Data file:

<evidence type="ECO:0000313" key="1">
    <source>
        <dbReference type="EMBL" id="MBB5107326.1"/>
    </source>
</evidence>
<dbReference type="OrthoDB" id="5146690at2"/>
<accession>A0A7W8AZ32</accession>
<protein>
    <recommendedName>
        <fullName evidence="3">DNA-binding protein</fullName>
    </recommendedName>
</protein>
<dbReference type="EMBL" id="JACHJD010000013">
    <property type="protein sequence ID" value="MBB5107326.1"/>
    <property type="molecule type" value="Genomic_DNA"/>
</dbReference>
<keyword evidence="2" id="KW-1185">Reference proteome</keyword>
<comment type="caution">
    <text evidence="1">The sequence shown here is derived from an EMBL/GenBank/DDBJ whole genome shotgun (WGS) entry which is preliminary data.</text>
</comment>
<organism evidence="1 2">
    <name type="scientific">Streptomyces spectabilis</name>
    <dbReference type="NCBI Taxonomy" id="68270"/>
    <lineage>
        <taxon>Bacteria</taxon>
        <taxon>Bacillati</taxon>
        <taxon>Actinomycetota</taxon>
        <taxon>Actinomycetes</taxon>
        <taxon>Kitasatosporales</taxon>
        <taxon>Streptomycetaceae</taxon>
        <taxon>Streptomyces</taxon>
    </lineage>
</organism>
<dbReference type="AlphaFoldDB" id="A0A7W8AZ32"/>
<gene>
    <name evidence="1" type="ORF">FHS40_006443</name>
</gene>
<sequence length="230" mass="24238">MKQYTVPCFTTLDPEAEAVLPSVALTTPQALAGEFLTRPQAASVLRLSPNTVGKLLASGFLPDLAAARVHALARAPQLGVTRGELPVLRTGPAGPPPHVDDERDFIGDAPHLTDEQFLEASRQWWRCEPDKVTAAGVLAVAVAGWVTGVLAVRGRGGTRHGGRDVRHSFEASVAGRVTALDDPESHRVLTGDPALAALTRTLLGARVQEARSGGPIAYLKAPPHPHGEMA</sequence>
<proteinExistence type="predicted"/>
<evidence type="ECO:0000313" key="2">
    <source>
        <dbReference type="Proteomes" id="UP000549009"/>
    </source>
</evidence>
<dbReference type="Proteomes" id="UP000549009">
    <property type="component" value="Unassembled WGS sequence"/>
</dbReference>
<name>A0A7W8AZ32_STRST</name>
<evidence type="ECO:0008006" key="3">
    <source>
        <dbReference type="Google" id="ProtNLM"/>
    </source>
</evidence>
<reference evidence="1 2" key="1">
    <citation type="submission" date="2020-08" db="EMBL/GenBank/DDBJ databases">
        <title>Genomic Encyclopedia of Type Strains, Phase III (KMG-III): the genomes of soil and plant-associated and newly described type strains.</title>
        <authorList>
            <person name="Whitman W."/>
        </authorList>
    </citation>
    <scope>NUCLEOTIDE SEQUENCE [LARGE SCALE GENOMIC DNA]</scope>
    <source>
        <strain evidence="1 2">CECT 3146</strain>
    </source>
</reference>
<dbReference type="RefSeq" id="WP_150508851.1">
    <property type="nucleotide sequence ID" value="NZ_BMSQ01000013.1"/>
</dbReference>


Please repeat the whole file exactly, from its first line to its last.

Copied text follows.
<evidence type="ECO:0000313" key="1">
    <source>
        <dbReference type="EMBL" id="MBB5107326.1"/>
    </source>
</evidence>
<dbReference type="OrthoDB" id="5146690at2"/>
<accession>A0A7W8AZ32</accession>
<protein>
    <recommendedName>
        <fullName evidence="3">DNA-binding protein</fullName>
    </recommendedName>
</protein>
<dbReference type="EMBL" id="JACHJD010000013">
    <property type="protein sequence ID" value="MBB5107326.1"/>
    <property type="molecule type" value="Genomic_DNA"/>
</dbReference>
<keyword evidence="2" id="KW-1185">Reference proteome</keyword>
<comment type="caution">
    <text evidence="1">The sequence shown here is derived from an EMBL/GenBank/DDBJ whole genome shotgun (WGS) entry which is preliminary data.</text>
</comment>
<organism evidence="1 2">
    <name type="scientific">Streptomyces spectabilis</name>
    <dbReference type="NCBI Taxonomy" id="68270"/>
    <lineage>
        <taxon>Bacteria</taxon>
        <taxon>Bacillati</taxon>
        <taxon>Actinomycetota</taxon>
        <taxon>Actinomycetes</taxon>
        <taxon>Kitasatosporales</taxon>
        <taxon>Streptomycetaceae</taxon>
        <taxon>Streptomyces</taxon>
    </lineage>
</organism>
<dbReference type="AlphaFoldDB" id="A0A7W8AZ32"/>
<gene>
    <name evidence="1" type="ORF">FHS40_006443</name>
</gene>
<sequence length="230" mass="24238">MKQYTVPCFTTLDPEAEAVLPSVALTTPQALAGEFLTRPQAASVLRLSPNTVGKLLASGFLPDLAAARVHALARAPQLGVTRGELPVLRTGPAGPPPHVDDERDFIGDAPHLTDEQFLEASRQWWRCEPDKVTAAGVLAVAVAGWVTGVLAVRGRGGTRHGGRDVRHSFEASVAGRVTALDDPESHRVLTGDPALAALTRTLLGARVQEARSGGPIAYLKAPPHPHGEMA</sequence>
<proteinExistence type="predicted"/>
<evidence type="ECO:0000313" key="2">
    <source>
        <dbReference type="Proteomes" id="UP000549009"/>
    </source>
</evidence>
<dbReference type="Proteomes" id="UP000549009">
    <property type="component" value="Unassembled WGS sequence"/>
</dbReference>
<name>A0A7W8AZ32_STRST</name>
<evidence type="ECO:0008006" key="3">
    <source>
        <dbReference type="Google" id="ProtNLM"/>
    </source>
</evidence>
<reference evidence="1 2" key="1">
    <citation type="submission" date="2020-08" db="EMBL/GenBank/DDBJ databases">
        <title>Genomic Encyclopedia of Type Strains, Phase III (KMG-III): the genomes of soil and plant-associated and newly described type strains.</title>
        <authorList>
            <person name="Whitman W."/>
        </authorList>
    </citation>
    <scope>NUCLEOTIDE SEQUENCE [LARGE SCALE GENOMIC DNA]</scope>
    <source>
        <strain evidence="1 2">CECT 3146</strain>
    </source>
</reference>
<dbReference type="RefSeq" id="WP_150508851.1">
    <property type="nucleotide sequence ID" value="NZ_BMSQ01000013.1"/>
</dbReference>